MicroRNAs (miRNAs), a large family of small (20–22 nucleotides) non-coding RNAs, regulate approximately 30% of the genes in the human genome at the post-transcriptional level, by binding to the complementary sequences of the 3′- untranslated region (3’-UTR) of their target messenger RNAs (mRNAs), leading to either mRNA degradation or inhibition of protein translation [9]. miRNAs are deregulated in cancer, acting as both oncogenes and tumor suppressor genes [10]. The altered expression of miRNAs has been associated with poor clinical outcome in patients diagnosed with a variety of tumors [11]. In the past decade miRNAs have emerged as promising biomarkers in breast cancer and have been increasingly identified in biological fluids such as serum or plasma as circulating miRNAs [12]. Circulating miRNAs are significantly stable in biological fluids [13, 14] and could potentially serve as a “liquid biopsy” for the real-time evaluation of tumor status.

The assessment of dormancy and metastasis-related miRNAs could be of importance for the identification of patients at high risk of relapse. The mechanisms that lead to dormancy or enable the formation of metastases remain poorly understood. Data from in vitro models or expression analysis in patients with breast cancer suggest that miR-21, miR-23b, miR-190 and the miR-200 family members, such as miR-200b and miR-200c, are important in cancer dormancy and metastasis. An epithelial to mesenchymal transition (EMT)-related gene signature in the primary tumor has been associated with both stromal activation and escape from dormancy in breast cancer [15], suggesting that intrinsic EMT features may regulate the transition of disseminated tumor cells into a dormant phenotype with the ability to outgrow as recurrent disease. In another report, the activation of the EMT program, as orchestrated by the key regulator of EMT, Zeb1, was sufficient to promote escape from latency and stimulate the development of metastases [16]. The miR-200 family regulates EMT by targeting the ZEB1/2-E-cadherin axis [17], whereas in other studies, elevated levels of miR-200 family have induced EMT and promoted metastasis in breast cancer [18]. Several lines of evidence suggest that miR-21 is oncogenic in various types of cancer by suppressing several apoptotic and tumor suppressor genes [19] and by inducing cell proliferation, migration, invasion and metastasis. miR-23b has been shown to promote tumor dormancy in the metastatic niche [20], whereas miR-190 upregulation has been associated with prolonged tumor dormancy in fast-growing tumors such as osteosarcomas and glioblastomas [21].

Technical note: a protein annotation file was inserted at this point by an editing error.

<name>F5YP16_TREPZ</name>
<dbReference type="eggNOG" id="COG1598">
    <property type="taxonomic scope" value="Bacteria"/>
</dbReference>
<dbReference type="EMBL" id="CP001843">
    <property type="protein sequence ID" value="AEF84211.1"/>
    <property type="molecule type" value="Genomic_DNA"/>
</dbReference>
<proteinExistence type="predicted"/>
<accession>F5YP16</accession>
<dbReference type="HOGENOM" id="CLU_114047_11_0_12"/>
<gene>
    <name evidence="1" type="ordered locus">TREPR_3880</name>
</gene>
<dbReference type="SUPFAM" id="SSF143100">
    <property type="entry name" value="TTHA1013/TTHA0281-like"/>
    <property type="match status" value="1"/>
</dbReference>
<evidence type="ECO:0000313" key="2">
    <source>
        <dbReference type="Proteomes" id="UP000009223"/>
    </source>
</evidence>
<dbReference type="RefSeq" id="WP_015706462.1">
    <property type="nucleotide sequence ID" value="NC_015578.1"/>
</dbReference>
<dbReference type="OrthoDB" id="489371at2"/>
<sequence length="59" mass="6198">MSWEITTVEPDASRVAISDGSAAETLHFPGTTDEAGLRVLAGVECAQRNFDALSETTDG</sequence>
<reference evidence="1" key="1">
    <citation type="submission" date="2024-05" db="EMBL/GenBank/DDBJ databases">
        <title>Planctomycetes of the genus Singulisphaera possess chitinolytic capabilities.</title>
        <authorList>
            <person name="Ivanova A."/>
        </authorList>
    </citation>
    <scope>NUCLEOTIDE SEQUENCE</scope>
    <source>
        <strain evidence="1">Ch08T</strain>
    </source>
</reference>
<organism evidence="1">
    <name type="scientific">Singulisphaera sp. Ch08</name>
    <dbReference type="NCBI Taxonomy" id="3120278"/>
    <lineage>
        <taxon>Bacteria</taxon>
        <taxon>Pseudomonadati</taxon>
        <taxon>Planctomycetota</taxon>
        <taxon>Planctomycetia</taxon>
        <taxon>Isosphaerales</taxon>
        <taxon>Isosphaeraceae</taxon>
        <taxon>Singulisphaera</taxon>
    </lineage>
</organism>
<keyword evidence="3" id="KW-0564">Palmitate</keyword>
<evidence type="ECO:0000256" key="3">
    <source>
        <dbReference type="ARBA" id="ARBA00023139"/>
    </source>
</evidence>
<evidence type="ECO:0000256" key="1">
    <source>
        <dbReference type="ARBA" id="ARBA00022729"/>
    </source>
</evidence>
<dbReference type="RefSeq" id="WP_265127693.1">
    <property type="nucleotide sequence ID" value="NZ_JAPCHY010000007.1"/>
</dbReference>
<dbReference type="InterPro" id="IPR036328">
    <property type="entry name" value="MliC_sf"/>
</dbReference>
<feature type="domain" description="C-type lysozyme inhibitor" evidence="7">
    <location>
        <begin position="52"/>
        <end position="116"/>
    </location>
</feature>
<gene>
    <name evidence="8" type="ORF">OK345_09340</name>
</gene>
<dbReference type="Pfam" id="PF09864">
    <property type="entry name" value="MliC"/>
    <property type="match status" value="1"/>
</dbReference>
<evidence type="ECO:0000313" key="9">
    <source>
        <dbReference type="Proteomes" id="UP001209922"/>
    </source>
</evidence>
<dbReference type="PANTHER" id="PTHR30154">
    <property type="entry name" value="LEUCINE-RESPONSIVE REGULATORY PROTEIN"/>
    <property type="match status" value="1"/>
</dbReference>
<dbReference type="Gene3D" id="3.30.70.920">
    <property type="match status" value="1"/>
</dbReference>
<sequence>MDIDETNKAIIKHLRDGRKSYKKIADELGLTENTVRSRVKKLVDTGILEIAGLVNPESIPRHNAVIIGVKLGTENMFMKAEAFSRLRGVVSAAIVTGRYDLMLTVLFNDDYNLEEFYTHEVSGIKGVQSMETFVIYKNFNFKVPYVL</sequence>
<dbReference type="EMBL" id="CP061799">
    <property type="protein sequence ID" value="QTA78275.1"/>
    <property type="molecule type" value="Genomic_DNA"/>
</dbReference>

Based on the above, the aim of the present study was to investigate the expression of miR-21, miR-23b, miR-190, miR-200b and miR-200c in the plasma of patients with early breast cancer and evaluate their role in the prediction of patients’ outcomes.

Methods

Patients’ characteristics and sample collection

A total of 209 consecutive patients with early breast cancer who underwent surgery followed by adjuvant chemotherapy administered at the Department of Medical Oncology of the University Hospital of Heraklion (Crete, Greece) between years 2003 and 2010 and had available plasma samples, were included in the present study. Plasma samples were obtained after the surgical resection of the primary tumor and before the initiation of adjuvant chemotherapy. Plasma samples were also collected from 23 normal blood donors to serve as controls. All patients and normal donors had provided signed informed consent to participate in the study, which was approved by the Ethics and Scientific Committee of Department of Medical Oncology of the University Hospital of Heraklion (ID 13998/8–10-2104; Crete, Greece). Clinical characteristics and follow-up information for each patient were prospectively collected. Peripheral blood from healthy donors and patients was drawn early in the morning and was collected in EDTA tubes. Plasma was subsequently isolated within 2 h by centrifugation at 2500 rpm for 15 min at 4 °C, followed by a second centrifugation at 2000 g for 15 min at 4 °C to remove cellular debris. Samples were kept in aliquots at ˗ 80 °C until further use. Plasma samples presenting a change in color to pink, suggesting the presence of hemolysis, were not processed for further analysis (Fig. 1).